There’s no silver bullet regarding the childhood obesity epidemic. Rather, solving the obesity epidemic requires a shotgun.
The factors that have contributed and have led us to the childhood obesity that we now face are simultaneously simple and complex. Simple, in that we take in too many calories and don’t burn off enough. As Drs Armstrong and Browne point out, however, the influences on this behavioral dynamic are very complex.
One model that helps us understand these factors is the socioecologic model, which considers the many spheres of influence that affect our daily choices. Some individual factors, like our genes, we can’t change. However socioeconomic factors, such as the lack of access to healthy foods in economically distressed neighborhoods and higher rates of crime that may result in parents not allowing their children to play in certain parks, can be changed with concerted effort over time.
Challenges such as these are nearly impossible for individuals to solve by themselves, yet we quickly look to the individual for reasons why a child or an adult might be challenged by their weight.
Treating childhood obesity spans from children who are slightly challenged by their weight to those whose weight is already dramatically impacting their health. Young adults are dying, and their stories are not being told.
One patient I briefly cared for died at the age of 19 years from complications of obesity, likely heavily driven by untreated or undertreated sleep apnea that then led to heart and lung failure. That is atrocious and should not be happening in the United States-or anywhere else for that matter.
For teenagers like this, we need to consider all the options. Childhood obesity science, however, is still a very new field of study. We do not yet really know what approaches will be most successful. One thing is certain: we must remember that we can’t just treat children like small adults. Kids are very different. Their bodies are still growing, and so treatments that might be appropriate for adults are often inappropriate, and even unsafe, for children. So, we must be very careful when recommending potential options.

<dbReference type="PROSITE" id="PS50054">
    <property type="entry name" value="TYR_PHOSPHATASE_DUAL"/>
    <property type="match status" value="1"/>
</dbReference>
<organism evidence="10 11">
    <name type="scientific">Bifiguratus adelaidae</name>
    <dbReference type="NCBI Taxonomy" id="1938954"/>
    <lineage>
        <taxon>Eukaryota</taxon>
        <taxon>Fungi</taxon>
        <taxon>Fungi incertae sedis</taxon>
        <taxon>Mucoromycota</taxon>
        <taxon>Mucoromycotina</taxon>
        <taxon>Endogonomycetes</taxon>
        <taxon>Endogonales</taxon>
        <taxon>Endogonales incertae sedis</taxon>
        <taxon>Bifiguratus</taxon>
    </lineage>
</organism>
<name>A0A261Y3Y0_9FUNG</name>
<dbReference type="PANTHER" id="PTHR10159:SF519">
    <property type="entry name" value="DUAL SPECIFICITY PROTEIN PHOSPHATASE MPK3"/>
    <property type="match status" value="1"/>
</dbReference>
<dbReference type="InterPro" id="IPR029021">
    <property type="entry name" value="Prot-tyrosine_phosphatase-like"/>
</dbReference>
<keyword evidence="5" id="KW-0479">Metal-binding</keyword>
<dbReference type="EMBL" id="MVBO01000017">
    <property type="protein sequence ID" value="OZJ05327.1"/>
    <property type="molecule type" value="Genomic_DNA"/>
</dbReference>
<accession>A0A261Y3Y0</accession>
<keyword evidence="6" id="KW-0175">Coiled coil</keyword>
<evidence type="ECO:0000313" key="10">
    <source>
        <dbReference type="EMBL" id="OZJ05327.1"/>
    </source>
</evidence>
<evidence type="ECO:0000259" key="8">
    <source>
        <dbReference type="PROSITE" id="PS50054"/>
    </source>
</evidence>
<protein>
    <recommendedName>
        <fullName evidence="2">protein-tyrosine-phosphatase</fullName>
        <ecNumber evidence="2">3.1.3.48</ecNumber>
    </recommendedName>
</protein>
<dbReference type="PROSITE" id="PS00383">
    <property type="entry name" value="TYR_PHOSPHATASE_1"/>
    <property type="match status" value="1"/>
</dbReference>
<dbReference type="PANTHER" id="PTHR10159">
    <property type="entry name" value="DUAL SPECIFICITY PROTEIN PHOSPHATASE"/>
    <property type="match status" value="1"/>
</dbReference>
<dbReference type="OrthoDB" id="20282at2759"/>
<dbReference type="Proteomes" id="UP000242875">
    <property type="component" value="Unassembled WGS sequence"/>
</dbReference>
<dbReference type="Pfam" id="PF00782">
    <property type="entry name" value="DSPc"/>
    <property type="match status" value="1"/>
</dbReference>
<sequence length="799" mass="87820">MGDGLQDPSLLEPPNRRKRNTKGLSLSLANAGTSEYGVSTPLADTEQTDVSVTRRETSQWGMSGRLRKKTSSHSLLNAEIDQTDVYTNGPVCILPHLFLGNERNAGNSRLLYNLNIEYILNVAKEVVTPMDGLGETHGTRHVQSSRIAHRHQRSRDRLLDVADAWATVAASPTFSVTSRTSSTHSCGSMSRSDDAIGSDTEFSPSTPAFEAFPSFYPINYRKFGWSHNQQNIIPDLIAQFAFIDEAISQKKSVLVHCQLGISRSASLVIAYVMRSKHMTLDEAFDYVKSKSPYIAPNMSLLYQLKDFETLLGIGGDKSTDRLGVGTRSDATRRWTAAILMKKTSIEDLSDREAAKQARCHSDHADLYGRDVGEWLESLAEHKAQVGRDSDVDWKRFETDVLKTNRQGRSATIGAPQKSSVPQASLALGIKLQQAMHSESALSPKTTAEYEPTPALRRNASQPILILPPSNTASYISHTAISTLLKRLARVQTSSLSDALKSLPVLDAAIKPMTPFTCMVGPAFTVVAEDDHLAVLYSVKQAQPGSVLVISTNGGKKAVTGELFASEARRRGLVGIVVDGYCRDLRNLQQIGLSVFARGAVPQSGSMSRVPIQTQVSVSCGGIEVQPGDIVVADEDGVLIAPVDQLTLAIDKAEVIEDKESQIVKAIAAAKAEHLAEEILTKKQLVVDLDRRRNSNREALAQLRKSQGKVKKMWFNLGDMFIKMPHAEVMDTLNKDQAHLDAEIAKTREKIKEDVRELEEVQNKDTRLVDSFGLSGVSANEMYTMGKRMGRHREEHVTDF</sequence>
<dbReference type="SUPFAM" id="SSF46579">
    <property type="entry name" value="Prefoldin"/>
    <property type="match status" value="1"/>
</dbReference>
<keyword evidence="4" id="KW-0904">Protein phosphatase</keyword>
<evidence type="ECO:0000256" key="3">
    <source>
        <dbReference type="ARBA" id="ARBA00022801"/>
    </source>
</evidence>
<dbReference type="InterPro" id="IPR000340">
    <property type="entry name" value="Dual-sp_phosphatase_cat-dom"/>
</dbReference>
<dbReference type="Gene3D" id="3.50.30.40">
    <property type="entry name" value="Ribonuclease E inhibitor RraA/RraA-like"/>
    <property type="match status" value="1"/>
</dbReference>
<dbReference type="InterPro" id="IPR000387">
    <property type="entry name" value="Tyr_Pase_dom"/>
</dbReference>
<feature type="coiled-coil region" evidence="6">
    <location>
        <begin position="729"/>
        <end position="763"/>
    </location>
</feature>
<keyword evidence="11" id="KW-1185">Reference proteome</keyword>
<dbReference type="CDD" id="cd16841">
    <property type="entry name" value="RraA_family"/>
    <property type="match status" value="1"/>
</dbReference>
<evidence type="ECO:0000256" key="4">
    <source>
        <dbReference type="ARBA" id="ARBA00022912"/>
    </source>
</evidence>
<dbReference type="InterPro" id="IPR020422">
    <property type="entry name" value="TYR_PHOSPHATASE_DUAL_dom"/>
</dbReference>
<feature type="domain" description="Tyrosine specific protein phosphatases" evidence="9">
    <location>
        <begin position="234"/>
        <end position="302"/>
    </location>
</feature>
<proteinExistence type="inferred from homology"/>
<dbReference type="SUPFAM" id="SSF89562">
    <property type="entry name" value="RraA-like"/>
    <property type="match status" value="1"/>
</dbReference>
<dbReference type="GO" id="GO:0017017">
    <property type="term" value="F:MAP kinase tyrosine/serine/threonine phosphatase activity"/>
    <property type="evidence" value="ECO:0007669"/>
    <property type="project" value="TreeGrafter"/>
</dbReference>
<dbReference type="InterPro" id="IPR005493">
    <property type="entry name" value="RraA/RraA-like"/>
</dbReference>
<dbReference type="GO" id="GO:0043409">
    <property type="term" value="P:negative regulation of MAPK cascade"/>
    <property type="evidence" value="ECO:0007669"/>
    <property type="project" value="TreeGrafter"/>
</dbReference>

That said, for some teenagers who are already severely affected by their weight, helping them get to a healthier place might require more intense interventions, possibly including surgeries, devices, or drugs presently used only for adults. For some older teenagers, for example, bariatric surgery could potentially be life-saving. Surgery is not a miracle fix, however. To be successful in this effort, long-term, dramatic lifestyle changes are also essential.
While we try more extreme approaches in an attempt to save those most severely affected today, it is imperative that prevention and efforts leading to healthy community change continue. I very much hope that in the next decade, no teenager will need bariatric surgery, and that one day, we who direct childhood obesity centers will put ourselves out of business.
Stephen J Pont, MD, MPH, FAAP, is an assistant professor of pediatrics at the University of Texas-Austin, and medical director, Texas Center for the Prevention and Treatment of Childhood Obesity, Dell Children’s Medical Center. He chairs the AAP Section on Obesity.